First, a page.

We need action to reduce greenhouse gas emissions and we need it now.” - OECD Secretary-General Angel Gurría. In the lead-up to COP15, there have been renewed calls for developed countries to assist developing countries’ efforts to reduce their greenhouse gases emissions.
Widespread drought, falling agricultural production and rising sea levels are just some of the devastating effects of climate change graphically illustrated in a new map produced by UK government’s Meteorological Office.
Secretary-General Gurría called for the need to agree on common international targets in areas such as innovation and green growth predicting "they could become the overarching umbrella for the G20 Framework’s structural agenda".Gurria's remarks to G20 leaders reflected the fact that the focus on structural policies will constitute the principal element of the OECD's contribution to future work on the G20 Framework Strong, Sustainable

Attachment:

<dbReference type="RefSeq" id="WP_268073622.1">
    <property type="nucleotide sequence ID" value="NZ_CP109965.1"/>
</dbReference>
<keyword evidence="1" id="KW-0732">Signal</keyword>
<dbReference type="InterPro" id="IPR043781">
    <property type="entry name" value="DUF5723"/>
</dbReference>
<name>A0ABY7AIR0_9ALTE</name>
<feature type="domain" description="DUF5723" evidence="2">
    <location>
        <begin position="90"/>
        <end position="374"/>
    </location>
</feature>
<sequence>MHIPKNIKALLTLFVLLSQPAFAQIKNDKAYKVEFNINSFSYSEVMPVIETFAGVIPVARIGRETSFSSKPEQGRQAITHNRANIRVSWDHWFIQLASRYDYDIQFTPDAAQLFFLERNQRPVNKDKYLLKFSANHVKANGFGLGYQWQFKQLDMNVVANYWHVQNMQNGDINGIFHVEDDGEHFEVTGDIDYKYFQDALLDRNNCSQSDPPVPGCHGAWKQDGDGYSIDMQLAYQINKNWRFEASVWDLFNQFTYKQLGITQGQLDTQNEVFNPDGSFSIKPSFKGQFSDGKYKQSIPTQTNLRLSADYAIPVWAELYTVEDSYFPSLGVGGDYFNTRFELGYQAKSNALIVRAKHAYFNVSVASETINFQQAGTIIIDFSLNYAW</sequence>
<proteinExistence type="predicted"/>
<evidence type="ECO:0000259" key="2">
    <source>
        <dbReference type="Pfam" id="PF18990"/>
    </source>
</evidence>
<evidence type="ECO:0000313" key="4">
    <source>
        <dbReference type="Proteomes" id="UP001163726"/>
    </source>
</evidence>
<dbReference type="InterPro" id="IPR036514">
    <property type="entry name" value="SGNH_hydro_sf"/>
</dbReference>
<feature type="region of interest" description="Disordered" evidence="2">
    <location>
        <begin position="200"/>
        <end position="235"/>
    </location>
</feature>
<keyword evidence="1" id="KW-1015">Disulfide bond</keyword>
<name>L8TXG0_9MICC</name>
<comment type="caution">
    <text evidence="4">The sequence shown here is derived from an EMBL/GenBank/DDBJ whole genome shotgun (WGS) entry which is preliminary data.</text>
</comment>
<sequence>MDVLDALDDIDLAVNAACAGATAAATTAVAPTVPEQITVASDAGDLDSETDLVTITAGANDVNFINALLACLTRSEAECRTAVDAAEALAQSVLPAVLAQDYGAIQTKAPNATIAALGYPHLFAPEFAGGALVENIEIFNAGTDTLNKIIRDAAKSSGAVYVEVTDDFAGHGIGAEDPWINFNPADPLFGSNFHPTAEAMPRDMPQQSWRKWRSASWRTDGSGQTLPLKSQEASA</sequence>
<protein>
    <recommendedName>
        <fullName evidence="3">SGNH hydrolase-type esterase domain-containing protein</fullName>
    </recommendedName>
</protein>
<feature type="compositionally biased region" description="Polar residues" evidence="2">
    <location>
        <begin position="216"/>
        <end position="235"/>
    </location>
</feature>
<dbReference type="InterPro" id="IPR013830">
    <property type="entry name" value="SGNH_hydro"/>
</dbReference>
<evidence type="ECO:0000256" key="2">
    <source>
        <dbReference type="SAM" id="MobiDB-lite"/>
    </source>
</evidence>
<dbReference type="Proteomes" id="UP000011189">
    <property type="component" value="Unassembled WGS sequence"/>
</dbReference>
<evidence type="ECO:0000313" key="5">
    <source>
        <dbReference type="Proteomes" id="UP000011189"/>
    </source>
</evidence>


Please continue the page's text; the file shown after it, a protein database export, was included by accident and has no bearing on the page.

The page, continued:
As world leaders head into serious discussions in the coming weeks about how to address climate change, new OECD work will inform some of the most contentious isssues of the debate – those related to the costs involved. .
Korean Prime Minister Han Seung-soo urged governments around the world to work together for a new “green growth” paradigm based on low-carbon economic development in his keynote speech at the OECD Forum on 23 June 2009.
Finland has reduced pollution and improved its environmental quality through pioneering approaches like green taxes.
The OECD will release a new report – Managing Water for All: Pricing and Financing – at an event during the World Water Forum in Istanbul.
OECD is preparing a two-pillar action plan for governments, as part of a global response to the world financial crisis, calling for tighter regulation and oversight of financial markets and improved national policies to promote economic growth.
In the lead-up to joining the European Union, Hungary made significant progress in reducing air and water pollution and protecting its nature and biodiversity says OECD’s latest Review of the Environmental Performance of Hungary.
OECD member countries, as well as some non-member economies and other stakeholders, are pooling expertise and funding to test the human health and environmental safety effects of a number of nanomaterials.